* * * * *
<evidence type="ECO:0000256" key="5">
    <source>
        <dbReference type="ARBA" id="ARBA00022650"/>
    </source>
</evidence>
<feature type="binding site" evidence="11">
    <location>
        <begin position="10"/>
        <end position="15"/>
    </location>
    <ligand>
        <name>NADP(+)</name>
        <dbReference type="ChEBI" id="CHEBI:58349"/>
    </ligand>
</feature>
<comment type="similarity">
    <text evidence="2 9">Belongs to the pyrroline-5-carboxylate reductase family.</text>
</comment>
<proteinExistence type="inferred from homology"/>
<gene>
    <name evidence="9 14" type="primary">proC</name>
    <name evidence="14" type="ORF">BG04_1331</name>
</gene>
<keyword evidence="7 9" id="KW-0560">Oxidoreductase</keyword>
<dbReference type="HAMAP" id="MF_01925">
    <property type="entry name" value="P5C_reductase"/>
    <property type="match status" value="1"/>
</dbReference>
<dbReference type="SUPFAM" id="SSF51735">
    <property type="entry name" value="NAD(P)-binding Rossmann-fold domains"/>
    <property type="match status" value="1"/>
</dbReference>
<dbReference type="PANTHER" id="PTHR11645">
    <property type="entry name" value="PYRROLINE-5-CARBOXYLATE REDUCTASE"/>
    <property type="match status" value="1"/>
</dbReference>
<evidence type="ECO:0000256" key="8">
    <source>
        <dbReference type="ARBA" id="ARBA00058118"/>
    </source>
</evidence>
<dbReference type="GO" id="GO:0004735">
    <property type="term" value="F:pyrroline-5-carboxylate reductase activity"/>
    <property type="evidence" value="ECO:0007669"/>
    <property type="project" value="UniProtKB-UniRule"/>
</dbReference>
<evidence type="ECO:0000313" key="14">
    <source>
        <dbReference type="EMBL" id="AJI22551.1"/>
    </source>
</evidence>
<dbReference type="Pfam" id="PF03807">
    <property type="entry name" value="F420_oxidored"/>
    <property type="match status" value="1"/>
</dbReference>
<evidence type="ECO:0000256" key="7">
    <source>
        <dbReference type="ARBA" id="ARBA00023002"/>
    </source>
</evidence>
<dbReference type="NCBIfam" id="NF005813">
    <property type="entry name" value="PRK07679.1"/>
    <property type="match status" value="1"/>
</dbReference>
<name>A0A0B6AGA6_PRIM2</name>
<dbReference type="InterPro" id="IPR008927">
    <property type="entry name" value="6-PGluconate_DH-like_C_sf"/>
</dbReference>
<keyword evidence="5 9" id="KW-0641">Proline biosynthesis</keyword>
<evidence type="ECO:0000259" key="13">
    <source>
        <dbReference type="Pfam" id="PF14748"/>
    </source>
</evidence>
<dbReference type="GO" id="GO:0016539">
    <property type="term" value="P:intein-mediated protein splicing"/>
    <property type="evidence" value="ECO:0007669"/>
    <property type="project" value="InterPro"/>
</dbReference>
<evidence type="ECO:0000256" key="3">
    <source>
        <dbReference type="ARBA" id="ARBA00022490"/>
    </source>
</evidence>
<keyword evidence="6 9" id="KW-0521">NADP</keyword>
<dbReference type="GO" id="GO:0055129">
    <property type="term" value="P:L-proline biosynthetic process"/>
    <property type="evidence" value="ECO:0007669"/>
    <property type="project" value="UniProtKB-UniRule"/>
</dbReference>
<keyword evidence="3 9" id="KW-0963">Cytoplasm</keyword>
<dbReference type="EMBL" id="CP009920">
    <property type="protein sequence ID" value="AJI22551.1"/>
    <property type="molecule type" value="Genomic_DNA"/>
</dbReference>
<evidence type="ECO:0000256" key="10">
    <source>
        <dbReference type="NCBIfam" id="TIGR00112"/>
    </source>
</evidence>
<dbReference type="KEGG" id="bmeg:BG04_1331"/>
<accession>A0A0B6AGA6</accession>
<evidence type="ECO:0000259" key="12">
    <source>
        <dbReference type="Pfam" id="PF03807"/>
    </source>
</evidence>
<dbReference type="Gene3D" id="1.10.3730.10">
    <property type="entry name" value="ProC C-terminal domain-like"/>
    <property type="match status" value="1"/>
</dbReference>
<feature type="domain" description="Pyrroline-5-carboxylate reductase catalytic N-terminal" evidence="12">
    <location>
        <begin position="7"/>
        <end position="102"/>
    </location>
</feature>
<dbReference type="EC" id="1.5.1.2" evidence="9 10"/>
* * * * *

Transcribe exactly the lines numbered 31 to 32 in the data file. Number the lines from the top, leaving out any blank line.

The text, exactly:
    <property type="match status" value="1"/>
</dbReference>